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Billy: You were the only Democrat at the last state (Victorian) election to get over 4%. What did you learn from that campaign? What are you going to do the same / differently this time around?
Jess: In the state election in 2002, I think the most important thing I learnt was that it's really important to have support during an election campaign - from friends, family, and fellow party members. If you don't have that support, you can burn out pretty quickly. I think I also learnt to value and talk to smaller media outlets that reach sections of the community that may not read or take much notice of the mainstream press. Often they’re also more willing to give minor party candidates a hearing.
Billy: How relevant are the Democrats these days? Haven’t the Greens taken your party’s spot on the political spectrum?
Jess: The Democrats are still very relevant – just take a look at our record in the senate for the last 25 years, protecting Australians from the excesses of power-hungry major parties. ‘These days’ the Democrats are still keeping the senate strong. Whether its Brian Greig fighting against a ban on gay marriage, Natasha Stott Despoja fighting to protect higher education and the rights of university students, Lyn Allison working to find solutions to environmental problems, or Andrew Bartlett visiting Nauru and speaking out against the mistreatment of asylum seekers… Our Senators are doing the hard work on the important issues.
Billy: You managed to beat the son of the party’s founder to win the top spot on the Democrat’s Senate ticket in Victoria. As a young person, how does this make you feel?
Jess: I’m honoured to be on the ticket with Greg Chipp, the son of the founder of the party. It’s very exciting to be leading the Senate ticket, and I hope that in future many young people – from all political parties – will be preselected and elected as parliamentarians. As a young person, it feels wonderful to know that I have the support of the party behind me – they judge me not by my age, but by what I say and do. They /value/ the perspective that I bring to the role as a young person.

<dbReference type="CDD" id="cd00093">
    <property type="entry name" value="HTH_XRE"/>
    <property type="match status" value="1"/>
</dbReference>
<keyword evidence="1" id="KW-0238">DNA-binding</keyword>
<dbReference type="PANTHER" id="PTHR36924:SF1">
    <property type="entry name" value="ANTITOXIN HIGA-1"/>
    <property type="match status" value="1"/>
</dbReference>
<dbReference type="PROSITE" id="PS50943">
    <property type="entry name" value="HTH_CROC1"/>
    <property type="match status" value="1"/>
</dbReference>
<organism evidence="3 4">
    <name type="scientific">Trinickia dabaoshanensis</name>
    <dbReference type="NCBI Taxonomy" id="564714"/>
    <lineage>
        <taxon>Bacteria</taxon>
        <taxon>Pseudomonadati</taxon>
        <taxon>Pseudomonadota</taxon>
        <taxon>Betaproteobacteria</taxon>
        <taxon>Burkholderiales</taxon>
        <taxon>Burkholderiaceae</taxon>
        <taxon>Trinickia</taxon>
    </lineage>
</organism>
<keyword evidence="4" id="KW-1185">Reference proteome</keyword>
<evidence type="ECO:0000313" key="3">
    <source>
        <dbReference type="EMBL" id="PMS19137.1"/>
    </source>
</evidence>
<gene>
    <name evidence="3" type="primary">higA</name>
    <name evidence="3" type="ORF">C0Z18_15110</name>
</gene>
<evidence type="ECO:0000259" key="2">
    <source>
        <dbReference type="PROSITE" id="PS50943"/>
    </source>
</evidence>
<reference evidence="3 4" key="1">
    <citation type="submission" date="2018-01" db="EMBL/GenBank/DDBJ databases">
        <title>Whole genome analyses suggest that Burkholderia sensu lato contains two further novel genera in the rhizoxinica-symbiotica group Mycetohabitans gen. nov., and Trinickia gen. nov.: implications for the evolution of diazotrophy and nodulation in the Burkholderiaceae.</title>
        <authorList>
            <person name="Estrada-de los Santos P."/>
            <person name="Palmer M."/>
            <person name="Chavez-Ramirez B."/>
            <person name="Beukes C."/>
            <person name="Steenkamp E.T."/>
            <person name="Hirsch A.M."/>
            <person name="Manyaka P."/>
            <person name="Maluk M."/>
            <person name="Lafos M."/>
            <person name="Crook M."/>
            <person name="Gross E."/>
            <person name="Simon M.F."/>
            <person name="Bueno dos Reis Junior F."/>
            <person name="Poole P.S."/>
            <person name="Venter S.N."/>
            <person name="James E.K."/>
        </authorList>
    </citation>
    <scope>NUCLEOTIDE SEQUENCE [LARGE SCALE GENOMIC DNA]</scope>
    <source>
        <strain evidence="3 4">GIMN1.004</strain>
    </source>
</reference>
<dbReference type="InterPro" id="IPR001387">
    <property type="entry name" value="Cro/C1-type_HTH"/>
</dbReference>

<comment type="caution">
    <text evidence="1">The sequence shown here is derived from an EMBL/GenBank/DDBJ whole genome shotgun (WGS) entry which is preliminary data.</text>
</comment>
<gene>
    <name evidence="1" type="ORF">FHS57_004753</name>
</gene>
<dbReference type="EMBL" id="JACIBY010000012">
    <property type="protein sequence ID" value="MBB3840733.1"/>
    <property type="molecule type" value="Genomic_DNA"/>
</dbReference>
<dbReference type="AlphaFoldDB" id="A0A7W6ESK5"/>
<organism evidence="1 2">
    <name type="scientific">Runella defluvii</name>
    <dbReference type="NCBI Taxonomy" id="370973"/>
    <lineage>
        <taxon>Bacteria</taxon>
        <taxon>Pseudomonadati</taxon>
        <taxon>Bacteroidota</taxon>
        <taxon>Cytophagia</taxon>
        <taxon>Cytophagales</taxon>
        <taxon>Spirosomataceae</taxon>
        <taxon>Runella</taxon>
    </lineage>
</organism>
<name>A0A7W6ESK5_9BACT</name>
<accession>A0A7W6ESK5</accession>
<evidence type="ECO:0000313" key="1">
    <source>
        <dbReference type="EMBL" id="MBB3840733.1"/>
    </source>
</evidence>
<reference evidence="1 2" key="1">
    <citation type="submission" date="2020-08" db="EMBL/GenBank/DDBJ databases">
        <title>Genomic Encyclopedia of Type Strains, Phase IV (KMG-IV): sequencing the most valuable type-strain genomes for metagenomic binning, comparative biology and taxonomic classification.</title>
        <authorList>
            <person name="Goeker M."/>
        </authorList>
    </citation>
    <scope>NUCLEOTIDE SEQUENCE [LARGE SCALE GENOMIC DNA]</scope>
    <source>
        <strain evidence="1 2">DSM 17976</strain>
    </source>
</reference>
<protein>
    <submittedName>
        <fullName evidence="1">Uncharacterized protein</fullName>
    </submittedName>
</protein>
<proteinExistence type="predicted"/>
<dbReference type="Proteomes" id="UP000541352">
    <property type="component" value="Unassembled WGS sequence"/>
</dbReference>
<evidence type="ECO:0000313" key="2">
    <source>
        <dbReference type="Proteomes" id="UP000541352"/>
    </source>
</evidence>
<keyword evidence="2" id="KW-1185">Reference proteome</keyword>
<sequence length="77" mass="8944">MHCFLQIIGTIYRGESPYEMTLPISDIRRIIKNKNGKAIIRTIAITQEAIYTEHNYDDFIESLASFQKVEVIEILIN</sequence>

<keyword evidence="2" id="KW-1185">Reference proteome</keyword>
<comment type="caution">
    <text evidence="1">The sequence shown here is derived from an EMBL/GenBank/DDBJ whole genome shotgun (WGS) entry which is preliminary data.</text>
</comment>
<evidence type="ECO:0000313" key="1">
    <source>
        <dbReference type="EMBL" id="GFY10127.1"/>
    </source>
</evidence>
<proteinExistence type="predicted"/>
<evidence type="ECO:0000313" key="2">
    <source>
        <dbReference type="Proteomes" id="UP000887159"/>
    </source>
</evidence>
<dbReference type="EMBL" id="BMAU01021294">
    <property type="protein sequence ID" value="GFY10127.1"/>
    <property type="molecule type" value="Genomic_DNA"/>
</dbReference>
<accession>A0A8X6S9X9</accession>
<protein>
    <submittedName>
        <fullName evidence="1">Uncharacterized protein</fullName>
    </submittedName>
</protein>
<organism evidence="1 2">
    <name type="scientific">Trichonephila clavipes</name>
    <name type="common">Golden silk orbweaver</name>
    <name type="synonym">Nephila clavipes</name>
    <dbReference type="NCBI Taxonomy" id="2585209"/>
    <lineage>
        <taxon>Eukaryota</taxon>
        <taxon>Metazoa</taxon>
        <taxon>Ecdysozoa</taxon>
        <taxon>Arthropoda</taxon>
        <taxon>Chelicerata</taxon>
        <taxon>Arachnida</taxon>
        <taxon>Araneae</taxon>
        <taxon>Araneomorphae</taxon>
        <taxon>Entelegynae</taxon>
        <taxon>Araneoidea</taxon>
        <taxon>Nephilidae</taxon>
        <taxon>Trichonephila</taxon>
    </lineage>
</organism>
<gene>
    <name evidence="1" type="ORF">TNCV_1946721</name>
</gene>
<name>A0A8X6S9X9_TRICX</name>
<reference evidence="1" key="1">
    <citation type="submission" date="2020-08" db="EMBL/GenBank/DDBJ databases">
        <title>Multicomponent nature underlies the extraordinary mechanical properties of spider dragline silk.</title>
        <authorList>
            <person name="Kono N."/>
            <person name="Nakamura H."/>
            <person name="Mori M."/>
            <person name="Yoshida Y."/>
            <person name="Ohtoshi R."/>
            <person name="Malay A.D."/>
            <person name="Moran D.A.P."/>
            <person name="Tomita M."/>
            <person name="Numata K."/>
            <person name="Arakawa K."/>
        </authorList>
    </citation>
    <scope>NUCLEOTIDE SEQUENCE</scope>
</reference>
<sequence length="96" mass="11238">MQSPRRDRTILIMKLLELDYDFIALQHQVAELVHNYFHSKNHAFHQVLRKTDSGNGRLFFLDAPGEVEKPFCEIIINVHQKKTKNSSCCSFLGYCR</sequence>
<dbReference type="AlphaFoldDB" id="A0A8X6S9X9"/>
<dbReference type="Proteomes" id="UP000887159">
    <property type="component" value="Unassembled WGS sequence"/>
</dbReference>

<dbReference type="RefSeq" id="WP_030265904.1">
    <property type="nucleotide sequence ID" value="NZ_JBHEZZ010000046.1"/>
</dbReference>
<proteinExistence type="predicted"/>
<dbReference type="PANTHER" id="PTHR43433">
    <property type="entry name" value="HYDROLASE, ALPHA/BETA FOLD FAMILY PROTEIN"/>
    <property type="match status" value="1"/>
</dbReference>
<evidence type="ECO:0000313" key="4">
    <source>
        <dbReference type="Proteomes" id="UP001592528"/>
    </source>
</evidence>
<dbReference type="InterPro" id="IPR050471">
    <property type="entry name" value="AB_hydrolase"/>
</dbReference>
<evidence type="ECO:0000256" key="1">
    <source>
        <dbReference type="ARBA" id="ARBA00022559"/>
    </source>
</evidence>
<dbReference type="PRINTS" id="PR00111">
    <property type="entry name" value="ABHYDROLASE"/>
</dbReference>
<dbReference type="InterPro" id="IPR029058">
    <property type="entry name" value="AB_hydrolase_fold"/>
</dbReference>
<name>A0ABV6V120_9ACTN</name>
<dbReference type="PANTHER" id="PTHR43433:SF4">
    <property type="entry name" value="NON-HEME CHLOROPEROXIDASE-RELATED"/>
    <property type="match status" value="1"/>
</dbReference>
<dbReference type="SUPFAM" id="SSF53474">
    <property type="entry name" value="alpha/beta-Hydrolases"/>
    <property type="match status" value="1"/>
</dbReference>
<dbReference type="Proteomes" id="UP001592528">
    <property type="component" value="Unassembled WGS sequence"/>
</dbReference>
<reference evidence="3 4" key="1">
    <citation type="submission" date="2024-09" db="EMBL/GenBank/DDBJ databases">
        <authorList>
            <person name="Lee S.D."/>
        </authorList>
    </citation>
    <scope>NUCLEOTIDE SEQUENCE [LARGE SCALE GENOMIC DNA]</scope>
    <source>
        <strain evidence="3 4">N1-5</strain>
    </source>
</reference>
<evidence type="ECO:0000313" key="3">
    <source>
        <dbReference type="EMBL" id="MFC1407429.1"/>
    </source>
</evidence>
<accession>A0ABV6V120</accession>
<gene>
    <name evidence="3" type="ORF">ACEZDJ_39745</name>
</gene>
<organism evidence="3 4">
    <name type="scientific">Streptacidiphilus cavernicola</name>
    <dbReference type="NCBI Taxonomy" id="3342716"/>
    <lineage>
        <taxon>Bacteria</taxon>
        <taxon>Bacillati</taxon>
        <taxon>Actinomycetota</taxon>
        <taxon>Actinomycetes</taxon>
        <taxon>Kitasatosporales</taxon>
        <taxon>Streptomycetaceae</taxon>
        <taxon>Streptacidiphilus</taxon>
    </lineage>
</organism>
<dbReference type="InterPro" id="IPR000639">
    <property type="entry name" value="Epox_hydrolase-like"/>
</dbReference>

Billy: Reading your blog, you’ve been to some interesting places in Victoria during the year so far. What would be your favourite place?
Jess: All of the places that I’ve visited so far have been wonderful. The visit to Echuca was great – both the meeting with the mayor and local councillors, and the meeting with members of the community in a local café gave us an opportunity to hear about the issues in the area. But by far, the best part of the day for me was meeting with a group of year 9 students from the local government high school. They were so articulate, so passionate, so opinionated. I could see them making a real difference in the world of politics one day…
Billy: You work part-time in a book distribution warehouse as well as spending time on the campaign trail. What are your top 5 recommended books to read on long train rides?
Jess: OK, I read a lot of books, so recommending only five is difficult… the best thing to do, methinks, is to list the five good books that I’m either reading right now or have read recently: /Not Happy John/ by Margo Kingston, /Good News For A Change/ by David Suzuki, /Inside Out /by Erin Shale (editor), /Jesus Before Christianity /by Albert Nolan, and /A Vindication of the Rights of Woman /by Mary Wollstonecraft.